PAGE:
Cloning is Cloning is Cloning

  • Cloning is Cloning is Cloning

    This primer on cloning examines the nature and purpose of human cloning in light of recent developments in stem cell technology. The paper points out that all cloning is reproductive and reflects on the immediate outcome of human cloning – a human embryo – while examining the terminology used by cloning advocates to obscure the facts.

  • The Science and Politics of Cloning: What the News Was All About

    In this paper, Dr. Maureen Condic of the University of Utah explains the derivation of human stem cells from cloned human embryos. Dr. Condic discuss the science and politics behind cloning and why this method is unlikely to ever be the preferred tool of regenerative medicine.

  • This 6-week-old embryo from an ectopic pregnancy is the same age as those whose brain activity was recorded.

    Closing the Slippery Slope from a 14-Day Rule to an N-Day Rule

    This is issue 6 in CLI’s On Science series. To view this report as a PDF, see: Closing the Slippery Slope from a 14-Day Rule to an N-day Rule     Introduction   A common point of contention in bioethics discourse is whether a metaphorical “slippery slope” exists for human experimentation that is allowed despite […]

  • Federal Bioethics Commissions and Bias Against the Unborn

    This is Issue 17 in The American Reports Series. The paper may be viewed as a PDF here: Federal Bioethics Commissions and Bias Against the Unborn   In August, the Trump administration’s new Human Fetal Tissue Research Ethics Advisory Board reviewed requests made to the National Institutes of Health (NIH) for federally funded fetal tissue […]

  • Designing Babies: Science, Ethics, and Policies of a Post-Genomic Era

    At the Center for Bioethics and Human Dignity annual summer conference “Bioethics in Real Life,” Dr. David Prentice and Dr. Tara Sander Lee presented a workshop entitled Designing Babies: Science, Ethics, and Policies of a Post-Genomic Era.   Scientific advancements in the fields of genetics, molecular diagnosis, and genetic engineering were introduced so that participants […]

  • Sharon Quick, M.D.

    Sharon Quick, M.D., is retired from work as a pediatric anesthesiologist/critical care physician. She is currently Washington State Director for the American Academy of Medical Ethics and is working on a Master’s degree in Bioethics. She is a member of the American College of Pediatricians and the Christian Medical and Dental Associations.   She received […]

  • Available Resources from the Charlotte Lozier Institute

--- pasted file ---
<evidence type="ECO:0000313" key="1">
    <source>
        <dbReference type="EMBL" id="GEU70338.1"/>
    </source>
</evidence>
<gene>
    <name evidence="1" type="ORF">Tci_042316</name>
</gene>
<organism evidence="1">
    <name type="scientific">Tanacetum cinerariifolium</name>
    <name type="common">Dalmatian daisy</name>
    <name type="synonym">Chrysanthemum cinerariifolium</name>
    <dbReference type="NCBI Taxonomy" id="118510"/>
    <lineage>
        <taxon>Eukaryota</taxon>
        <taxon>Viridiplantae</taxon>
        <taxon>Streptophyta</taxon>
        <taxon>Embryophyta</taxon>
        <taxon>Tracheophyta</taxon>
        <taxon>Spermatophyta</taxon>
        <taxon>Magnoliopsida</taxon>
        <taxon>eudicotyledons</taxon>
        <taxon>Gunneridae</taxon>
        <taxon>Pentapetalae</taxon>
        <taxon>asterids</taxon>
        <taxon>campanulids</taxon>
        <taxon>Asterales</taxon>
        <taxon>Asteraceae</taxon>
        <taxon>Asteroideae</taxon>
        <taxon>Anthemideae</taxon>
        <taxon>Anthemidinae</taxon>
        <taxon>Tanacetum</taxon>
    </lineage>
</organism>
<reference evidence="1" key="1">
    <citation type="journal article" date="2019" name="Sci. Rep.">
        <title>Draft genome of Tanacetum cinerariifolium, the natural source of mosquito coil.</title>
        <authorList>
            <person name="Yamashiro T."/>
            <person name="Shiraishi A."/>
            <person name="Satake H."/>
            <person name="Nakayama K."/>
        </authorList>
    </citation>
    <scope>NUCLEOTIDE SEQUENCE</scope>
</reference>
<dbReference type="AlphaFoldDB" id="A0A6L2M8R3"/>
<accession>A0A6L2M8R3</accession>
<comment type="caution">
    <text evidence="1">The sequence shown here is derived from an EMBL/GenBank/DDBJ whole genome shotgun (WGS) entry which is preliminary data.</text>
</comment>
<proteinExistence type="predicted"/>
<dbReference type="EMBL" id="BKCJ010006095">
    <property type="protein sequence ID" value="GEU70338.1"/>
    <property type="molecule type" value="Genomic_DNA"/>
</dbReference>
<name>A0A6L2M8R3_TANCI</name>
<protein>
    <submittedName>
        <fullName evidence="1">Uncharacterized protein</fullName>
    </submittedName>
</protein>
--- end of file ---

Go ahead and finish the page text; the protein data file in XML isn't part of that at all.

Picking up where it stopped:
To view this list as a PDF, see: Available from the Charlotte Lozier Institute   Last updated January 21, 2020   Special Websites  This website includes new videos on therapies and cures using ethical sources of stem cells, blogs on current topics, and a search engine for ethical stem cell research trials.  […]

  • New Study: Adult Stem Cells Reverse Progressive MS-like Disease

    Gives Patients New Chance at Life Pain and Drug Free A new study published in the journal Neurology found that adult stem cells were successful in treating and reversing neuromyelitis optica, a debilitating autoimmune disease similar to multiple sclerosis (MS). This is yet another medical breakthrough for adult stem cells, as opposed to embryonic stem cells, which […]

  • Lozier Institute on Gene-Editing: Focus on Helping Patients, Not Creating Designer Babies

    As the scientific community weighs the risks and rewards of CRISPR, a controversial gene-editing tool, scientists in New York City are moving forward with experiments changing DNA on human sperm. In response to these new germline (heritable) experiments and the broader conversation surrounding CRISPR, Charlotte Lozier Institute (CLI), the research and education arm of Susan B. […]

  • CLI Scientists Respond to Letter on Genetically Modified Children: Not Enough

    FOR IMMEDIATE RELEASE: March 14, 2019 Contact: Nicole Stacy,, 202-223-8073   Washington, D.C. – Yesterday 18 scientists representing seven countries published a letter calling for a “global moratorium on all clinical uses of human germline editing — that is, changing heritable DNA (in sperm, eggs or embryos) to make genetically modified children.” Charlotte Lozier […]

  • Congress to Hear from Scientific Experts on Ethical Alternatives to Aborted Fetal Tissue Research

    FOR IMMEDIATE RELEASE: December 12, 2018 Contact: Nicole Stacy,, 202-223-8073   New Video Shows that Adult Stem Cells and Other Ethical Alternatives are Delivering Powerful Results for Patients Now Washington, D.C. – A U.S. House of Representatives subcommittee will hold a hearing on “Exploring Alternatives to Fetal Tissue Research” tomorrow, December 13 at […]

  • Jurassic Park (1993)

    In Jurassic Park as with Frankenstein and similar films, scientists’ attempts at playing God have unforeseen and catastrophic consequences.

  • Frankenstein (1931)

    “Now I know how it feels to be God.”  That line in this film, uttered by a raving Henry Frankenstein right after he brought his patched-together-from-cadavers man to life, sums up all the blasphemy, megalomania and sheer cruelty inherent…